5. Immortality stands out and above the rest…encapsulationg all the rage and laments and complaints about rock star fame from all through the album and, as the bookend to Last Exit, both songs coming from the shadow of Cobain, beautifully offering up nothing less than Ed’s heart and soul…opening himself up with a message about the music, the lyrics (scrawl dissolved, cigar box on the floor), the songs (stripped and sold mom) that have put Ed, and Kurt before him, in this extremely fucked up position of being immortalized…one way or another. It’s such an honest and open and personal song that, to me, marked the last of that type of song from Ed…there was so much attention to and speculation about Ed’s past because of songs on the first two albums…Vitology, and Immortality were a natural response to that…and, for whatever reason, I really can’t think of a song since then that has gone there…long live Immortality…the fitting end to both the “i’ve had a fucked up childhood and here’s a song about it” and the “oh shit i can’t believe i’m getting rich and famous because of it” genres…

  6. I agree with a lot of what you’ve said oleyever. IMMORTALITY is something truly special. Not to turn this thread into a discussion of Into the Wild, also, but the song GUARANTEED, though different in style, struck me as intensely personal. I’ve read the book, and it does describe Christopher McCandless, but it also feels like Ed talking about himself. There are many great lines in that song, but this verse struck me as so decriptive of Ed:

    “Everyone I come across, in cages they bought
    They think of me and my wandering, but I’m never what they thought
    I’ve got my indignation, but I’m pure in all my thoughts
    I’m alive…”

  7. Does anyone know the original lyrics of this song? i know they played it alot, before they put it out on vitalogy, in the 94 tours, but the lyrics were different on the tour version, i have a video of it, but i can’t decipher the lyrics, anyone here know?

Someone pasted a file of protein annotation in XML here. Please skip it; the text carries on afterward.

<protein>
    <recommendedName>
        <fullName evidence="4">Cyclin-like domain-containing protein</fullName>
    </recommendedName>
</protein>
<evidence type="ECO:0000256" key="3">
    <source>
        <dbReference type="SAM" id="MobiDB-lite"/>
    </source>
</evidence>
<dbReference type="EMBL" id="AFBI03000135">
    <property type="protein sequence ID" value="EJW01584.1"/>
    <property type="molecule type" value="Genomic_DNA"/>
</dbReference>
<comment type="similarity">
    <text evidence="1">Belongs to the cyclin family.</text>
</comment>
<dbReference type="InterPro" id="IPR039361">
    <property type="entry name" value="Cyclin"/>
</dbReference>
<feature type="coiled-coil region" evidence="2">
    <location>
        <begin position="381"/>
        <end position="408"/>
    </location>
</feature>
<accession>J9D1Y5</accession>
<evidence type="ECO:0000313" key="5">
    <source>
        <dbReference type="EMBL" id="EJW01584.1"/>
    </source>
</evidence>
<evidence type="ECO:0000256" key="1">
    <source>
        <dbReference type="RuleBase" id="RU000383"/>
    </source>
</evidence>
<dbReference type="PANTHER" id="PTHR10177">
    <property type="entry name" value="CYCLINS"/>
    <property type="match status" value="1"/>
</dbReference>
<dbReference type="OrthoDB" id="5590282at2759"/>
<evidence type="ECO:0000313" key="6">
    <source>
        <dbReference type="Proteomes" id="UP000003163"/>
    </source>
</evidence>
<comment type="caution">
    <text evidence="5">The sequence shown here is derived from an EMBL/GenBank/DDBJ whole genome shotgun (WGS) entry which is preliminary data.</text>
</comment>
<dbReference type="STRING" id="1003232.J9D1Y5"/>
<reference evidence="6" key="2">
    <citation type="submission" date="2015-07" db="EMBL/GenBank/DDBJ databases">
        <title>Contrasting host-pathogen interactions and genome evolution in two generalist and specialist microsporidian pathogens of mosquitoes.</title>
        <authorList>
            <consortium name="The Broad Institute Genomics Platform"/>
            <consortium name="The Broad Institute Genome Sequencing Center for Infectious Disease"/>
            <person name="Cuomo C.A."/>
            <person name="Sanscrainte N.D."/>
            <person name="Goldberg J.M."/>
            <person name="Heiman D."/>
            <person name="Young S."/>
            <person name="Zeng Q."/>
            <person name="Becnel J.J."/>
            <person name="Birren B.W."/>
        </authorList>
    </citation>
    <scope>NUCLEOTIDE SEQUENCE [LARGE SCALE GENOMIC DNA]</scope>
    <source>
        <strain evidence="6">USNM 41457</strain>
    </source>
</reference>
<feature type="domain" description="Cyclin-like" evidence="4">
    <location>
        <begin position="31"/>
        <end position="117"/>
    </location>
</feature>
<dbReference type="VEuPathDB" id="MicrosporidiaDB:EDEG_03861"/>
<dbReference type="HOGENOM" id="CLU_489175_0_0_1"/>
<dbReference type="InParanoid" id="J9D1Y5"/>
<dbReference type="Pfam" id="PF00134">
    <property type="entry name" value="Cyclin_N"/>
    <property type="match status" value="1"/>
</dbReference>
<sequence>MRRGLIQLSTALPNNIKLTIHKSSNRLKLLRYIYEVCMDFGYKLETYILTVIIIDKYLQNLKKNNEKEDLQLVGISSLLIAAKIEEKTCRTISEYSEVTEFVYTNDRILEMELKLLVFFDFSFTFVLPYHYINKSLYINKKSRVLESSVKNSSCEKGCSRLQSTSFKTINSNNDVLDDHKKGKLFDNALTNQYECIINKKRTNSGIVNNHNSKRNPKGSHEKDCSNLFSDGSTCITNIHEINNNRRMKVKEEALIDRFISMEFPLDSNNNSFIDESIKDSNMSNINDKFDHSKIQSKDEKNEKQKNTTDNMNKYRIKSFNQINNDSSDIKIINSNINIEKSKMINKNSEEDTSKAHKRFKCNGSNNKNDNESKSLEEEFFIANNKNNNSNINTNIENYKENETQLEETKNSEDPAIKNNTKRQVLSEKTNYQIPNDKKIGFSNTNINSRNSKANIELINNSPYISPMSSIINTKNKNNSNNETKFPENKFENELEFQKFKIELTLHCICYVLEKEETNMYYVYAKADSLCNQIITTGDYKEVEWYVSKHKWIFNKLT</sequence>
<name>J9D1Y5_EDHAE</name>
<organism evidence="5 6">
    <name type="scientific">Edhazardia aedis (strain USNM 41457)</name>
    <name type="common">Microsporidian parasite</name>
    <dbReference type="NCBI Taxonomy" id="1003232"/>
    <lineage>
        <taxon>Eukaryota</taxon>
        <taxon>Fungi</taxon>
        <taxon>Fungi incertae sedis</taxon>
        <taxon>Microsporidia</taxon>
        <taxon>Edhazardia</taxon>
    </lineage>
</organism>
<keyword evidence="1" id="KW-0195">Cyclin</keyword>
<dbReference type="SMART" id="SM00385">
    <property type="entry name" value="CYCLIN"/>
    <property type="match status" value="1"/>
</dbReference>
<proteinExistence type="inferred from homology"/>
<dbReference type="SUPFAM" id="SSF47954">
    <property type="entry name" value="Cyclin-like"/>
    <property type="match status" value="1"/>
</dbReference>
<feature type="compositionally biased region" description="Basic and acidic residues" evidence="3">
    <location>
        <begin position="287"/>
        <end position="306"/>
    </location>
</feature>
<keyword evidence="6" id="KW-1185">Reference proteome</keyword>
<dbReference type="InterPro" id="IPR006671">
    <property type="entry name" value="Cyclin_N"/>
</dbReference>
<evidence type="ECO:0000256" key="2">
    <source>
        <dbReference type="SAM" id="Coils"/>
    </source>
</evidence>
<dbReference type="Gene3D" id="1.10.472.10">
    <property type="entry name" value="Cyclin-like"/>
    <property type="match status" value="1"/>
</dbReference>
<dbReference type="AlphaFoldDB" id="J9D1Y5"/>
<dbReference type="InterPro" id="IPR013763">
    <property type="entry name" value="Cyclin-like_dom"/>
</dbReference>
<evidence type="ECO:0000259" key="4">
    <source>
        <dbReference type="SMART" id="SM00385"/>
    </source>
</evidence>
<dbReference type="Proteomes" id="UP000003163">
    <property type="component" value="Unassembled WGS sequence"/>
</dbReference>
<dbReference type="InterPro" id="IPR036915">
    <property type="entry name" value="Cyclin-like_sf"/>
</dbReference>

8. Did you never, in all your intense scrutiny, piece together that this song (in its album version anyway, an earlier version with different lyrics exists that pre-dates the event) is a tribute to Ed’s hero Kurt Cobain (stripped and sold off, auctioned fore-arm…scrawl dissolved, cigar box on the floor), or just feel that was so obvious as to not require mention?
    Musically speaking, I think it’s worth noting that the instrumental bridge (on the album) is obviously an outtake from an unrelated jam coopted into service of this song. The earlier versions didnt include this key change and it doesnt appear until after recording of Vitalogy, where it is so sonically different from the rest of the recording that it is obviously sourced differently.

  9. I dunno Ackack, was “your intense scrutiny” meant to be facetious? I like the information about the bridge being taken from another unrelated song, thank you for that.

    It’s been a long time since I’ve look at my blog, so maybe I did scrutinize lyrics intensely from time to time, but I think I tried to avoid it. I find really close examinations of Ed’s lyrics don’t really bear fruit, and it’s not all that interesting, at least to me.

    • Nothing facetious intended, no disrespect meant, just found it obvious that you had put a lot of time and effort into it. I realized later how out of date I was, I actually havent cared much for PJ since EdVed took control of the band and tried to turn what was essentially an arena rock groove outfit into Bad Brains or whatever punk group he idolizes, a development that began with this album and continued through to the unlistenable stuff post-yield, but found myself wondering what the hell “Aye Davanita” meant and found your blog. Wow, that last “sentence” could use some serious punctuation. Anyhow, sorry if i ruffled feathers, i honestly dont believe in anonymous fights.